In Wisconsin, two 'Sheps' connect through their Bison football roots

FARGO — When the University School of Milwaukee high school assistant football coach Michael Sheppard went looking for a player to give his team a motivational boost, he turned to a fellow “Shep” alum from North Dakota State — Green Bay Packers wide receiver Darrius Shepherd.

The latter is making the most of training camp with the Packers. Shepherd has two touchdown catches through two preseason games for Green Bay.

“He went from a tryout to the story of the camp,” Sheppard said. “It’s a tribute to his dedication, to his preparation, everything he’s done on the field and how he prepares.”

Those attributes also described Sheppard in his playing days at NDSU, which ended in 2003. He was known for his high intensity on defense as an outside linebacker and safety and jaw-dropping tackles on kickoff coverage. Last season, when NDSU kickoff coverage man extraordinaire Jaxon Brown was talking about former players who he looked up to, he made note of Sheppard.

That, despite the players being almost two decades apart.

Sheppard never lost sight of his NDSU roots and that’s how he connected with Shepherd, who finished his Bison career last season as one of the all-time receiving leaders. The two “Sheps” met at the NCAA Division I FCS national title game in Frisco, Texas, when former Bison players are part of the NDSU Friday practice, the day before the championship game.

Shepherd was a major factor in the 38-24 Bison win over Eastern Washington, catching a 78-yard touchdown pass from quarterback Easton Stick in the third quarter.

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“We stayed in contact, social media friends,” Sheppard said. “We share some family history, with him losing a parent and me losing a parent.”

Sheppard spent 15 years in the financial service business before recently launching his own endeavor. His assistant coaching gig is more of a way of giving back to the game and a way to stay involved in football.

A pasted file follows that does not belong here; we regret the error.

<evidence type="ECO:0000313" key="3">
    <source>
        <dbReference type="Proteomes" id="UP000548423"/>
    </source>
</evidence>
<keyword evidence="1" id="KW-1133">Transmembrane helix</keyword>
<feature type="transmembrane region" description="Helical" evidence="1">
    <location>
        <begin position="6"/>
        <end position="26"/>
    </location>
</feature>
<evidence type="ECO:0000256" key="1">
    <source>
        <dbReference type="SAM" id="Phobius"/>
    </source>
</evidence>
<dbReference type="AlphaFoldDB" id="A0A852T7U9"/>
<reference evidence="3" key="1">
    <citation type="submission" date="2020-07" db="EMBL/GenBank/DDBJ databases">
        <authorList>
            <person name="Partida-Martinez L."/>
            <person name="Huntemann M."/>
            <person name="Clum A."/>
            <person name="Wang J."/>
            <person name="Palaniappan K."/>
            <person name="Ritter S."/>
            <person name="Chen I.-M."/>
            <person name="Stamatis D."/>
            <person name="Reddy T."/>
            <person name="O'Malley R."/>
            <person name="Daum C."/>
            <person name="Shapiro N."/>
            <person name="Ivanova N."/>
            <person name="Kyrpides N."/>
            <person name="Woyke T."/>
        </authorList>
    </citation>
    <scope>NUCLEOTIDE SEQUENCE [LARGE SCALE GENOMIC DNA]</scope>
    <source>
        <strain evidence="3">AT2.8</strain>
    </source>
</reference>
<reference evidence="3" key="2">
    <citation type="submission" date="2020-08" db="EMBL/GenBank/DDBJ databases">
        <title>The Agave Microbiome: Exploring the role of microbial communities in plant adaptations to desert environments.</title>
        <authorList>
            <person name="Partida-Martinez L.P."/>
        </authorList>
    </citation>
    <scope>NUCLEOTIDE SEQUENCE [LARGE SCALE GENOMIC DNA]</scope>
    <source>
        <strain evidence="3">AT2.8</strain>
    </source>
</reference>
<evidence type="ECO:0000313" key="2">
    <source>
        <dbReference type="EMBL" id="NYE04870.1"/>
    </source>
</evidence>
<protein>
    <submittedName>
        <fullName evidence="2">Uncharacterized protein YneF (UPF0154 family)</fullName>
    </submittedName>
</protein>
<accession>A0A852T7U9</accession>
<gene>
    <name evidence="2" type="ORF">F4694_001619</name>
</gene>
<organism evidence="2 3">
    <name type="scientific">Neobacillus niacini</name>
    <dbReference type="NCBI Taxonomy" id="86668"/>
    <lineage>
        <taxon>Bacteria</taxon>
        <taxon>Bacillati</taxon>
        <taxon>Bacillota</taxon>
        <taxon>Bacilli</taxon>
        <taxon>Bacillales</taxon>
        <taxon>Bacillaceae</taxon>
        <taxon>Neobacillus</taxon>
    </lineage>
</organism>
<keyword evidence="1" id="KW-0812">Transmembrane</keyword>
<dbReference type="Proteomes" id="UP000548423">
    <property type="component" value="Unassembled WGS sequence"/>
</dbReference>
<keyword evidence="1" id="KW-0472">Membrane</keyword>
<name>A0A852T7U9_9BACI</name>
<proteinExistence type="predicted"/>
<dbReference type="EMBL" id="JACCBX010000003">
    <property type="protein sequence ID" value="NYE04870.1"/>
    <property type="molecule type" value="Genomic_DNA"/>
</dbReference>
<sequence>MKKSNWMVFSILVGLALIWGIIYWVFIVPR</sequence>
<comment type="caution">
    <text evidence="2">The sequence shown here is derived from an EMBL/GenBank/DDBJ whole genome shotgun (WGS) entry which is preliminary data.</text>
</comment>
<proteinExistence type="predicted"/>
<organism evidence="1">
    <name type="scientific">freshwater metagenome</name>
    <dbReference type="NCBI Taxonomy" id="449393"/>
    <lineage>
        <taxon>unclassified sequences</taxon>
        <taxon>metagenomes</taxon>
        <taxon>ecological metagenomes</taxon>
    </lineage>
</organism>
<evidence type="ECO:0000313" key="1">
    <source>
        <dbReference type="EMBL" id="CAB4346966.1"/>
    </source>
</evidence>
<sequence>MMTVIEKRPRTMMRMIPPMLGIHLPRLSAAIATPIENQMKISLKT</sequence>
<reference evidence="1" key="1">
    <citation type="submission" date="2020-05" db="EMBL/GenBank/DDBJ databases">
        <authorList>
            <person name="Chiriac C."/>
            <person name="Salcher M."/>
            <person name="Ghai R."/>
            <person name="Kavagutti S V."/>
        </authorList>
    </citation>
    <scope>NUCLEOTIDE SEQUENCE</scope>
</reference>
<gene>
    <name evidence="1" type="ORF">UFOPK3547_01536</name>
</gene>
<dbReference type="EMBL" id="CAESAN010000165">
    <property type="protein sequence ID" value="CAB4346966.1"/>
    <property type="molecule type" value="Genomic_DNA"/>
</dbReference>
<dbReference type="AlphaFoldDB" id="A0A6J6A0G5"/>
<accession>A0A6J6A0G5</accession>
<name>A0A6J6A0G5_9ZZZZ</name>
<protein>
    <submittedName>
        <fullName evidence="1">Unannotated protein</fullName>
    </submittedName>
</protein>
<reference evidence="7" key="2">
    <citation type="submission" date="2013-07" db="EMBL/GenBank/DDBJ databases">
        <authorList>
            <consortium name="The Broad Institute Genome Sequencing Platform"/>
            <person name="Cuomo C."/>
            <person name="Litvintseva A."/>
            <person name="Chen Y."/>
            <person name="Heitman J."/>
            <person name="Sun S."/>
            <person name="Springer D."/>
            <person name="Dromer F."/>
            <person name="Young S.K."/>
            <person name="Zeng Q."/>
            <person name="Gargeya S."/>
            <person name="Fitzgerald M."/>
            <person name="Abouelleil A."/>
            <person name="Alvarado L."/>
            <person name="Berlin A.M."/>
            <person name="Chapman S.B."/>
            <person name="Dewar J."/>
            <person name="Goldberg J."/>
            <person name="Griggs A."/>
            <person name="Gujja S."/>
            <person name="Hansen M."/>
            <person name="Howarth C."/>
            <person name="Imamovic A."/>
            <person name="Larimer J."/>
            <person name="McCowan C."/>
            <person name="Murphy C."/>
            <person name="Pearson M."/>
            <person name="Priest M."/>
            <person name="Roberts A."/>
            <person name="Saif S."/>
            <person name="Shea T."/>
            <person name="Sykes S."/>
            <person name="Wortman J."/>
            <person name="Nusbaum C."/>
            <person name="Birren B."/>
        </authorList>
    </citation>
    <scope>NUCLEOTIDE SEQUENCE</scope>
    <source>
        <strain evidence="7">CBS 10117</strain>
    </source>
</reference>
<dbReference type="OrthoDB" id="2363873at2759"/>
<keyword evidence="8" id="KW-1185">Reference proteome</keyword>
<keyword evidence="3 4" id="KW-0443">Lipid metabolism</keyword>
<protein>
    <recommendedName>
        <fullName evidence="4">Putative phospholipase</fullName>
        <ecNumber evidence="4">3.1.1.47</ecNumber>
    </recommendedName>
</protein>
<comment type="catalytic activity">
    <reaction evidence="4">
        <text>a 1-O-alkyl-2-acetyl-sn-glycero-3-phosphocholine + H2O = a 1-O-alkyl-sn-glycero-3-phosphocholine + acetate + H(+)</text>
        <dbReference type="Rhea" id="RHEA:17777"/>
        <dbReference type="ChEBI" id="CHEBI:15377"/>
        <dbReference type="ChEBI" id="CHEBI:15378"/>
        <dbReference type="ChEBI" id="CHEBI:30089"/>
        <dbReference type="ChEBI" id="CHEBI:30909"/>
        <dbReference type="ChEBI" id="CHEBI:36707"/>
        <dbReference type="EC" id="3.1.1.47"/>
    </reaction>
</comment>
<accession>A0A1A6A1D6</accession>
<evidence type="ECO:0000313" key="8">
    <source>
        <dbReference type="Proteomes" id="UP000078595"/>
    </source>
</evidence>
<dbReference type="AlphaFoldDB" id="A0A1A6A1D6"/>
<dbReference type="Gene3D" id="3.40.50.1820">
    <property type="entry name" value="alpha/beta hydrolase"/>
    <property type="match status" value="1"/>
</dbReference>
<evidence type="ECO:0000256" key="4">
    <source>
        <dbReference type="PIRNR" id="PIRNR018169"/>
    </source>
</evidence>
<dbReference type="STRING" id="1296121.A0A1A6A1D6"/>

When he heard about Shepherd signing with the Packers, he made mention to him that if it ever worked out he would like to have the wide receiver speak to his players. Earlier this week, Shepherd had a day off from the practice.

“It was his rest day, he got done with treatment and I picked him up,” Sheppard said. “We connected for a bit and he talked to the team.”

The message was something out of former Bison head coach Chris Klieman’s playbook.

“He talked about winning the day,” Sheppard said. “Doing the little things and understanding what you’re supposed to do so you can play a lot of football. He told my players to be sure to know the playbook and listen to your coaches. Be the player that is the self-starter and his other point was leadership is everything when it comes to a football team. There is only so much a coach can do.”

Sheppard is the defensive coordinator for the University School. He was a student assistant for one year with NDSU following his playing career after not making the final cut with the Tampa Bay Buccaneers. Coaching never left his blood, which, Sheppard said, was instilled by his NDSU coaches like Gus Bradley.

Bradley, a former Bison assistant, is an assistant coach with the Los Angeles Chargers.

“Gus Bradley was a father to me,” Sheppard said. “I got to a point four years ago that career-wise I could take that time out of work and give back. I took advantage of that.”

He is also a track coach at the school.

“It’s great in helping develop the minds of young men and women,” Sheppard said. “Especially for a person of color. At the high school level, there is a limited amount of diversity. To have a diverse coaching staff is important and for someone who is not at the school, they ask me questions about business and life. I’m no different then I was as a player. I’m relentlessly positive. I don’t yell at kids, I yell for kids.”

And earlier this week, he got a Green Bay Packers receiver and a fellow Bison “Shep” to help spread his message.